There were protests since France decided to start the tests in Polynesia. During the 1960s, many were concerned with the adverse impacts of the tests, in particular due to the recent experience with the US nuclear program in the Marshall Islands. In 1973, there was an anti-nuclear meeting in Tahiti (FP most inhabited island, including the capital Papeete) that gathered some French MPs and a few thousand locals. During the early 1970s, there were also protests occurring in Australia and New Zealand because of the monitoring activities mentioned above. Many civil society associations and other groups have not only contested the nuclear tests, but they’ve have also called for a boycott on French goods. At the same time, the nuclear detonations were criticized at the UN Conference on the Human Environment in Stockholm (1972) and by the UN General Assembly a year later. In the same year, the governments of Australia and New Zealand filed a demand against France in the International Court of Justice (ICJ) for polluting their territories. France not only did not recognize the competence of the ICJ to decide on the matter, but it has also ignored the court injunction order.
Protest actions escalated when New Zealand sent a warship to Moruroa with a cabinet minister and members of the press. Some civilians have also sailed vessels in international territorial waters nearby Moruroa in the advent of a set of nuclear detonations, which pushed the French military to detain the crew in order to carry on with the operation.
In the early 1980s, after the beginning of the underground tests, French technicians working at Moruroa denounced the dumping of radioactive waste material to the French press when the government failed to hear their claims.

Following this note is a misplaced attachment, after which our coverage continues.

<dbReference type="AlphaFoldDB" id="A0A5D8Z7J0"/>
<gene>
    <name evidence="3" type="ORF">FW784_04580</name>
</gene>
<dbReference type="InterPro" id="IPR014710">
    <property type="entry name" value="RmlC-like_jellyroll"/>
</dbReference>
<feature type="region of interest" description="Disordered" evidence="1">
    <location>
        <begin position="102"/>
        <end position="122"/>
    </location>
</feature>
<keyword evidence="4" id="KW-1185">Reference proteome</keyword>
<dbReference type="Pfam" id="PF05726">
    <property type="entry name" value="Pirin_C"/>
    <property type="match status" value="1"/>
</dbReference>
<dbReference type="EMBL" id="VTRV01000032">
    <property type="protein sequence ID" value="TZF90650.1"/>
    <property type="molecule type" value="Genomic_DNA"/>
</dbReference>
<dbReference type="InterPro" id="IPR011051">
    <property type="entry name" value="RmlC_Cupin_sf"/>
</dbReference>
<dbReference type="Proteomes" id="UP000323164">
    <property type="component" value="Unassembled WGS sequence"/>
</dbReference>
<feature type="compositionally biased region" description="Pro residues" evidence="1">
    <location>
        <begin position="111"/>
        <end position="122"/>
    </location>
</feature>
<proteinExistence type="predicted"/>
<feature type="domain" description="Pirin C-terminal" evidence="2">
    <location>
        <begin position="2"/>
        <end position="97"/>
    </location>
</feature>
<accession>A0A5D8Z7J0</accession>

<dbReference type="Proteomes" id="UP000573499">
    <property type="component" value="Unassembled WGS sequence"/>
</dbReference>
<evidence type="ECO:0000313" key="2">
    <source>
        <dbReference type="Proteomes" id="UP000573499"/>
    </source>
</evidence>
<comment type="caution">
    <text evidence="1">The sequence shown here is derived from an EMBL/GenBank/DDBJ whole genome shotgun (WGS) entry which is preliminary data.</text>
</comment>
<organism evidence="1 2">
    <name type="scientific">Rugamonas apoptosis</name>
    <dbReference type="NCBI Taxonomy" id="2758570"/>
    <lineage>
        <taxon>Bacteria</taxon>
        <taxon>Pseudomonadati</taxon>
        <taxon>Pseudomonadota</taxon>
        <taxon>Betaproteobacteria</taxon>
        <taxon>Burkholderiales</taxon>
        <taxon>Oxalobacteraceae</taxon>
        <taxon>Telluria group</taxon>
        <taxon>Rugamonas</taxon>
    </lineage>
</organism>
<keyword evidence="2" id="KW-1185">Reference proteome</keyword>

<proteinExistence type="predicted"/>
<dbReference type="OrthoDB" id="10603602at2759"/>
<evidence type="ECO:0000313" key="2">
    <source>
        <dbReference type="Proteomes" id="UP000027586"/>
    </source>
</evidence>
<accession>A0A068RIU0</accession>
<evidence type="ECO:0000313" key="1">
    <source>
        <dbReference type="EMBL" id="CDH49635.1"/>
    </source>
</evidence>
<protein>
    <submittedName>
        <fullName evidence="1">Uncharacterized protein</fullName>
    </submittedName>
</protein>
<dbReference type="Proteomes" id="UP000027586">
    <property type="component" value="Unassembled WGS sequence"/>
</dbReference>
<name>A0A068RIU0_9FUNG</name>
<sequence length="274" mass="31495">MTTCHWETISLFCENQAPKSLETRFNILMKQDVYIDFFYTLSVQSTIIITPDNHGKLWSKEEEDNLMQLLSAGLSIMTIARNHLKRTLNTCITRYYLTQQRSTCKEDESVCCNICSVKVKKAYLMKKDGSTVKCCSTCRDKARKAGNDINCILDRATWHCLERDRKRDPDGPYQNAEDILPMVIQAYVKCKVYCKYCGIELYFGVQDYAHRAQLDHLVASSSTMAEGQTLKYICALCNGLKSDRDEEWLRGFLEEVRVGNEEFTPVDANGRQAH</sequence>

On 10 July 1985, two agents of the French secret services sank the flagship of the Greenpeace fleet, the Rainbow Warrior, at the Port of Auckland in New Zealand on its way to a protest against a planned French nuclear test in Moruroa. Fernando Pereira, a photographer, drowned on the sinking ship.
The nuclear activities in FP only ended in 1996 prior to France’s ratification of the Comprehensive Nuclear-Test-Ban Treaty. Since then, both the Polynesian population and ex-military members have had many difficulties to obtain information and compensation for the radio-induced impacts on their health.
In 2010, after a failed attempt two years earlier, France passed a Law (Loi Morin) authorizing compensation to people who had developed cancers because of nuclear tests in Algeria and FP. In eight years (from 2010 to 2017), the committee created for the purpose (Comité d’indemnisation des victimes des essais nucléaires, CIVEN) received 1245 demands, 811 of which were related to the Pacific program. From these, only 69 military and 11 local civilians had managed to receive compensation. The difficulties to obtain compensation relate to the continued restrictions of information access. In the same year the Law was approved, former Polynesian workers at the test sites formed an association to defend their rights, in particular of those that still today face the ills of radiation on their health. It’s called “Mururoa e tatou” (“Mururoa and Us”, in local creole).
In 2013, some declassified documents showed that plutonium fallout from the tests had affected a much larger area than previously admitted by the French State. The island of Tahiti had been exposed to radiation levels 500 times above the maximum accepted levels. This release of documents resulted from the efforts of a Christian Association – “Association chrétienne193” – that organized a petition for information and collected 35000 signatures.
In 2014, FP’s Territorial Assembly demanded $US 930 million in compensation for Radioactive pollution and $US 132 million for the occupation of the Fangataufa and Mururoa atolls, used during the tests. Two years later, the French President, Francois Hollande, recognized the environmental and health impacts of the French nuclear activities in the FP.
In 2018, a Polynesian politician and ex-president, Oscar Temaru, filed a complaint against the State of France in the International Criminal Court (ICC) in The Hague on behalf of the victims of nuclear colonialism.